Running on optional 20in wheels and fitted with the stiffened suspension that R-Design models have as standard, our test car was about as sporty as it’s possible to make the XC40, but neither its ride nor its ease of use seemed any the worse for it.

Volvo’s claim may be that the car’s handling is more energetic and invigorating than that of either of its bigger SUV siblings, but it also lets on that it would never have seriously contemplated positioning the XC40 among the most driver-focused SUVs on the market.

A blend of predictable handling response and unflappable chassis stability around quicker off-camber bends is impressive

Instead, it has cleverly engineered in just enough grip, body control, directness and handling agility to make the XC40 feel usefully sharper, smaller, fleeter of foot and easier to place than its bigger relations around junctions and down country lanes – but not a shred so much as to disturb the settled calm of the cabin or to make the car in the slightest bit physically or mentally trying to drive. 

The steering is, therefore, ever consistent with its medium pacing and weighting, and light on feedback but thoroughly isolated from the influences of bump and traction. Its body control is good, although it permits more body roll than some; typically, though, only enough to help you gauge how hard the chassis is working rather than to adversely affect grip or balance. The suspension is supple and works well to keep the body level and settled at A-road and B-road pace.

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There’s a bit of lateral fussiness to its ministrations over rutted urban roads, which can cause an occasional moment’s unwanted head toss and slightly excitable under-damped feel to the wheel control, but it’s fleeting.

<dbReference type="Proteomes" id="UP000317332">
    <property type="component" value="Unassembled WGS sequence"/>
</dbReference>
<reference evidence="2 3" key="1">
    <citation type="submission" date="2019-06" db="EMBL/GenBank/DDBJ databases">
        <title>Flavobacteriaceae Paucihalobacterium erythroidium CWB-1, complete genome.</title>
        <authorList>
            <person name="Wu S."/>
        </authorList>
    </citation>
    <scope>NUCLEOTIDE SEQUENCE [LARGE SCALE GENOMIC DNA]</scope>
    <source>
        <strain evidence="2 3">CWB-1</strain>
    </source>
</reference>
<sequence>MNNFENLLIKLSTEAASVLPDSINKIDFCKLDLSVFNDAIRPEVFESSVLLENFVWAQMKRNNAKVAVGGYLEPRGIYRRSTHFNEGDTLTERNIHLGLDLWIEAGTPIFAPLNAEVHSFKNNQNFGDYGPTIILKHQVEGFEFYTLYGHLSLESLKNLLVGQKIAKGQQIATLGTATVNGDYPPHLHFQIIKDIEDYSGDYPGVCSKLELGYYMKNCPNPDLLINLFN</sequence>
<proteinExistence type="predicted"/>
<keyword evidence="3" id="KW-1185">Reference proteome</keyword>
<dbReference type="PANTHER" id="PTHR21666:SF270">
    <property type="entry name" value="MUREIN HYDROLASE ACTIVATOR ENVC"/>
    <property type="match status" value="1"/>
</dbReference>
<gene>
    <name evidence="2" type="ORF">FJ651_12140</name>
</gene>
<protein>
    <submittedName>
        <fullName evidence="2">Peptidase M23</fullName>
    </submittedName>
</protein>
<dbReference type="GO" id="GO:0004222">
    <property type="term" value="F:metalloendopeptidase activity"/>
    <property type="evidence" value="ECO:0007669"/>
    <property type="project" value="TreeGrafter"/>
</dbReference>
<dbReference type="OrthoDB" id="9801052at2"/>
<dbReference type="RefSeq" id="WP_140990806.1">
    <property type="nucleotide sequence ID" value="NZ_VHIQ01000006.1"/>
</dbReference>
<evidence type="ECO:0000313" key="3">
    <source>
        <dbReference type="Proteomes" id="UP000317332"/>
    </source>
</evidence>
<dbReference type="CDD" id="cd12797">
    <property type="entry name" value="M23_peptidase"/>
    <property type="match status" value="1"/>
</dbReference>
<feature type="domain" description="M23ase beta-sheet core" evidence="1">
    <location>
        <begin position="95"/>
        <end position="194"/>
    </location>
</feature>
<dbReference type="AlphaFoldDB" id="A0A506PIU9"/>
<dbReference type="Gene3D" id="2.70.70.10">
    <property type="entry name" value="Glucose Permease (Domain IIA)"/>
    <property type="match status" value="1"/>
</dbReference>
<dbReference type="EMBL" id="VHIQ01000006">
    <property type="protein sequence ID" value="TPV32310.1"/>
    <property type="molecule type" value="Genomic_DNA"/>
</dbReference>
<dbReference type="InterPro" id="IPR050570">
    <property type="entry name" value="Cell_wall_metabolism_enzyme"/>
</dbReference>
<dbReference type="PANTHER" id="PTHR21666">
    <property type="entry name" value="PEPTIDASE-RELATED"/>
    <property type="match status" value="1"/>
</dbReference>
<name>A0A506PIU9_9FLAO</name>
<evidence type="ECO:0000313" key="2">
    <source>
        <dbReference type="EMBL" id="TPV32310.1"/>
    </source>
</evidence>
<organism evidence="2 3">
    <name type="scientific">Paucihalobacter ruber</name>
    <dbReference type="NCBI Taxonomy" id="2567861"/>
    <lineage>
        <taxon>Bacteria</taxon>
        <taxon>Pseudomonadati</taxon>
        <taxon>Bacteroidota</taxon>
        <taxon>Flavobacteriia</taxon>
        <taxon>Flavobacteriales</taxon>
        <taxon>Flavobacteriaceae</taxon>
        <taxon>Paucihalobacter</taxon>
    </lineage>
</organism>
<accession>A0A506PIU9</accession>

On the motorway, meanwhile, the XC40 has an excellent, fluent and quiet ride to match its impressive cabin sealing, and its Pilot Assist lane keeping and radar cruise control systems work as well as they do on Volvo’s bigger cars to very effectively and discreetly help you to keep the car centred in its lane and governed at a safe distance from the car in front, taking the strain out of a long-distance commute better than almost any other manufacturer’s equivalents.

On our ride and handling track, the XC40 is a game and fairly tenacious car to harry along – and, critically, much more so than you’d have believed a Volvo SUV could be 10 years ago.

That it rolls harder than some rivals may discourage some drivers from fully unearthing how much grip is to be found under its wheels, but there is plenty. The steered axle is incisive enough to allow you a second bite at the apex once the car’s body has settled on its outside wheels and to carry plenty of speed. 

The chassis is balanced enough, and the driveline and traction control good enough, to let you open up the throttle early and in confidence as you drive out of each bend.